wildernessposted 3 months ago in reply to this

              Nah - they have cheap junk.  I want a top store!  When's the next scheduled riot in Manhattan?

              1. colorfulone profile image87
                colorfuloneposted 3 months ago in reply to this

                This ex-con got his act together.  (strong language)
                *   https://www.youtube.com/watch?v=ozXOQ48aFlE

                Gotta know the difference between right and wrong.

      2. Live to Learn profile image81
        Live to Learnposted 3 months ago in reply to this

        That link you supplied was a Twitter comment. I'd like to read what the guy had to say on the subject. It is very difficult to condemn something because another person made a comment on Twitter.

        1. mrpopo profile image86
          mrpopoposted 3 months ago in reply to this

          The link within the Twitter comment is this one, which I'm assuming is the source material they used for Mckesson's Yale class: http://thenewinquiry.com/essays/in-defense-of-looting/

          Given their past rhetoric, I'm inclined to think Mckesson and BLM as a whole agrees with that essay.

          To me it's a foregone conclusion that looting is indefensible, so I skimmed through the piece to find any blatantly erroneous reasoning so I could dismiss the piece altogether. I found my heuristic warranted as I caught this part:

          Whenever people worry about looting, there is an implicit sense that the looter must necessarily be acting selfishly, “opportunistically,” and in excess. But why is it bad to grab an opportunity to improve well-being, to make life better, easier, or more comfortable? Or, as Hannah Black put it on Twitter: “Cops exist so people can’t loot ie have nice things for free so idk why it’s so confusing that people loot when they protest against cops” [sic]. Only if you believe that having nice things for free is amoral, if you believe, in short, that the current (white-supremacist, settler-colonialist) regime of property is just, can you believe that looting is amoral in itself.

          Note how he equates looting with improving well-being and making life better. It's dressed up more eloquently and with sociological jargon, but it's essentially the same defense as the "Rich people aren't giving us free stuff" defense highlighted by the OP.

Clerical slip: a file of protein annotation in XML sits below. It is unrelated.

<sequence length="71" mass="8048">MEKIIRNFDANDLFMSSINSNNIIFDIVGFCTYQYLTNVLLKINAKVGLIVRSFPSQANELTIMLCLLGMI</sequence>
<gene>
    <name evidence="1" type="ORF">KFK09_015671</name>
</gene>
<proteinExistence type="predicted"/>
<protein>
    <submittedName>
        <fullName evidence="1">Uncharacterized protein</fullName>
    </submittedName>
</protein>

There might be a gem somewhere in the piece that manages to defend looting. I'll leave it to you to search for it, but I wouldn't hold my breath.

        2. IslandBites profile image86
          IslandBitesposted 3 months ago in reply to this

          (2015) DeRay McKesson was hired by Yale University to lecture for two days on "Transformational Leadership in the #BlackLivesMatter Movement.

          In his lecture titled, “Transformational Leadership in the #BlackLivesMatter Movement,” Mr. McKesson asked students to read an essay called “In Defense of Looting,” written at the height of the riots that plagued Ferguson, Missouri.

          "We believe it's important for students to examine a wide range of viewpoints and ideas." (Yale Divinity School response to critics)

          “The relationship and tension between protest and property destruction is something that America has grappled with since the Revolutionary War & the Boston Tea Party. The reading ... allowed us to explore all sides of the American historical relationships and tensions present in protest.” - DeRay McKesson

          1. Live to Learn profile image81
            Live to Learnposted 3 months ago in reply to this

            If that is all there is to it I suppose I don't see much wrong with exploring other viewpoints.

            1. mrpopo profile image86
              mrpopoposted 3 months ago in reply to this

              It is the only looting-related source he has ever promoted on Twitter or used in his lectures in two years.

          2. PhoenixV profile image79
            PhoenixVposted 3 months ago in reply to this

            Looting has deeper sociological underpinnings. People are not simply stealing sneakers, those shoes are a representation of centuries of trodding under foot of the innocent bystanders of villainous colonialism. Those mag wheels? Symbolic of being run over by the wheels of injustice. A box of cigars?  Well who doesnt enjoy a fine cigar. Yale needs to refund some tuitions.

            1. ahorseback profile image45
              ahorsebackposted 3 months ago in reply to this

              Ya! , Especially Obama's and  repo  is diploma's while you're at it  !

              Could Stop blaming capitalism for  a variety of economic classes though .

              Marxism  is over there , why not send those seeking it  there too.

      3. Don W profile image83
        Don Wposted 3 months ago in reply to this

        DeRay Mckesson was guest presenter for a class at Yale called "Transformational Leadership for Church and Society – Religion 3900". The syllabus (which you can find here) describes several goals for the course including:

        "2. The challenge to think critically and responsibly about models of transformational leadership, and space to question the assumptions that you have had about such leadership.
        3. The opportunity to read texts that address the broader issues of leadership closely related to the work of the presenter, and to gain acquaintance with leadership theory and practice within that field.